Oblivion—Arnaldur Indridason (2014/2015 English translation Victoria Cribb)

Indridason is one of my absolute favourites and I always order his books from the UK since they come out a year earlier there. Some are stronger than others, of course, but this one is particularly good. A couple of years ago, Indridason concluded his series centered on his melancholy detective, Erlendur. But then he had the idea of writing about Erlendur’s early days. Last year’s Reykjavik Nights showed us Erlendur’s life as a traffic cop in the early 70s. In this follow-up, set a few years later, Erlendur has become a detective. He investigates two unrelated crimes, one recent and one from twenty years earlier. The resonances between them—they are linked only thematically, in relation to the American military presence in Iceland after the war—are intriguing but not hammered home. I’ve written before about my love of Iceland, so maybe this stuff interests me more than most people. But everyone ought to appreciate how almost insistently low-key these books are. Indridason is especially good at showing how awkward it can be to investigate crimes in a small country, where everybody almost knows everybody else.

Dissolution—C. J. Sansom (2003)

I’m not much of one for classical/medieval/Renaissance-era historical mysteries, but I quite liked this first installment of a series centered on Matthew Shardlake, a hunchbacked lawyer working for Thomas Cromwell in the 1530s who increasingly finds himself torn over his master’s methods. At least I liked it until I read Jenny’s damning but compelling complaint about the implausibility of importing what are essentially 19th/20th century narrative protocols on to the Early Modern period. After that I liked it less. I might continue with the series anyway, though: the first one was definitely readable, and I enjoyed the counter-perspective on Cromwell, who I only know from Hilary Mantel. This book is fine, but it’s no Wolf Hall! Think Sansom is tired of hearing that yet?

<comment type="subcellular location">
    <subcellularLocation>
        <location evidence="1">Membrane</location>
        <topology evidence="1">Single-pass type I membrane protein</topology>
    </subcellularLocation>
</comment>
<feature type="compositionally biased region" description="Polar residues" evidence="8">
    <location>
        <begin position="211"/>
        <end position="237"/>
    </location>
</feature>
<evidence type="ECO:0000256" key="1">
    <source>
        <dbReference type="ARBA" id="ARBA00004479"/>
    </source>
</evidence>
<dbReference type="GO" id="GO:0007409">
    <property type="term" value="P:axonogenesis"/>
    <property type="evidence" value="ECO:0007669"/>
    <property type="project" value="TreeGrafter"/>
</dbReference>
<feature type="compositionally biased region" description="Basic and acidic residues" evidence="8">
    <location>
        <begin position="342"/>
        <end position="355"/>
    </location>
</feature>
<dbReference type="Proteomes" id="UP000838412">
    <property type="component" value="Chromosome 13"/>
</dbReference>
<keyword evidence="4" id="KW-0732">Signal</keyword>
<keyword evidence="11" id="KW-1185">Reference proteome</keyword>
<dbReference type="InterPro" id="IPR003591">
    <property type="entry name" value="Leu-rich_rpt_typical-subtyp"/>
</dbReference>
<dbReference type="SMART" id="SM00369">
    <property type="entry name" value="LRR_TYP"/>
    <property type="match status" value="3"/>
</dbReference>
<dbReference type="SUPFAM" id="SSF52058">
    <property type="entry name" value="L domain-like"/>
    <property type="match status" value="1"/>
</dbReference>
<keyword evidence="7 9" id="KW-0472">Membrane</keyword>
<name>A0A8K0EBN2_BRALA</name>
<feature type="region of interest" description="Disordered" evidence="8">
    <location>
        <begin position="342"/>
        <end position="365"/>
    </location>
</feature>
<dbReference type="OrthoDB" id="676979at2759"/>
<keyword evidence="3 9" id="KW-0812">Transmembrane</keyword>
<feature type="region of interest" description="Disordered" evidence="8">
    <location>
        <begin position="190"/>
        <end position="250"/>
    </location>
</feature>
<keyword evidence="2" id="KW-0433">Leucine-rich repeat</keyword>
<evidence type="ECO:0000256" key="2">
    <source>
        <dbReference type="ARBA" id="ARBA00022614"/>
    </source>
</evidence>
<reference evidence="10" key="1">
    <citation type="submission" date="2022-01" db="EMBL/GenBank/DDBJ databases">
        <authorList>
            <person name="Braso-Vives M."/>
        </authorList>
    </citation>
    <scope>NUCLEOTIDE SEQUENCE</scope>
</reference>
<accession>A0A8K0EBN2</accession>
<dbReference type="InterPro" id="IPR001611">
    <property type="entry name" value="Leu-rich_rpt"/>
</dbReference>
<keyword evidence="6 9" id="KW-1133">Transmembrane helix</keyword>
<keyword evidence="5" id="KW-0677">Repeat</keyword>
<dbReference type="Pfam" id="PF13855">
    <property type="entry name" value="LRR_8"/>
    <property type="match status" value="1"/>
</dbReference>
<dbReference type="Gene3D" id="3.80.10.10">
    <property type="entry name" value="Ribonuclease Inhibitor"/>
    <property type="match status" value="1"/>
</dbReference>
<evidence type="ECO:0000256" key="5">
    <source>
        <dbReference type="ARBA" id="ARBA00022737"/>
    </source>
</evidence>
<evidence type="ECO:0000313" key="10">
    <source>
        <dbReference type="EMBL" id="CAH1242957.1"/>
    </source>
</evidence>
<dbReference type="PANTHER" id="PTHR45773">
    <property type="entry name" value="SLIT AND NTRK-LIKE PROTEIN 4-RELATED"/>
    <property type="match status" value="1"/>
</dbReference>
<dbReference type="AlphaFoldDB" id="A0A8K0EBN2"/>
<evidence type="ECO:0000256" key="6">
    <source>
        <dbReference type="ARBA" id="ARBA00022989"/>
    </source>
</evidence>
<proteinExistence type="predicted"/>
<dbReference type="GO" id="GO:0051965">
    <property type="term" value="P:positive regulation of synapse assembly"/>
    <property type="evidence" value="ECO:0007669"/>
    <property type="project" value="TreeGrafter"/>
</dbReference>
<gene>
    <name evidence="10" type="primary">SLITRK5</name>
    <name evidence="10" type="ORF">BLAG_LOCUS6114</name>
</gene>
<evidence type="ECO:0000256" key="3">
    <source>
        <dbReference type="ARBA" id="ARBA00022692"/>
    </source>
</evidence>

The Red Moth—Sam Eastlake (2013)

Found this while in Canada and it seemed like the kind of thing that might be hard to get in the US, plus I’m a total sucker for WWII crime/espionage fiction. The inspector is a Finn who once worked for the Tsar and then was recalled from Siberian exile and put to work for Stalin. It’s all most implausible—Stalin is even a character, which doesn’t work out too well: I get that the point is that he’s not a frothing madman, but the picture of him as simply a malign functionary is fairly preposterous. A perfectly adequate vacation read, but I doubt I’ll be getting to the rest of the series anytime soon.


Ngaio Marsh—A Man Lay Dead (1934)

Marsh is one of the most famous Golden Age British crime writers along with Christie, Allingham, and the utterly glorious Tey. This is the first of her Inspector Alleyn series. It’s not perfect—Marsh can’t quite seem to figure out what she wants Alleyn to be like: is he nice, is he brooding, is he a bit callous?—but it’s thoroughly enjoyable, a classic country house murder with a hint of espionage. Read it—it absolutely stands the test of time. Looking forward to reading more of her work.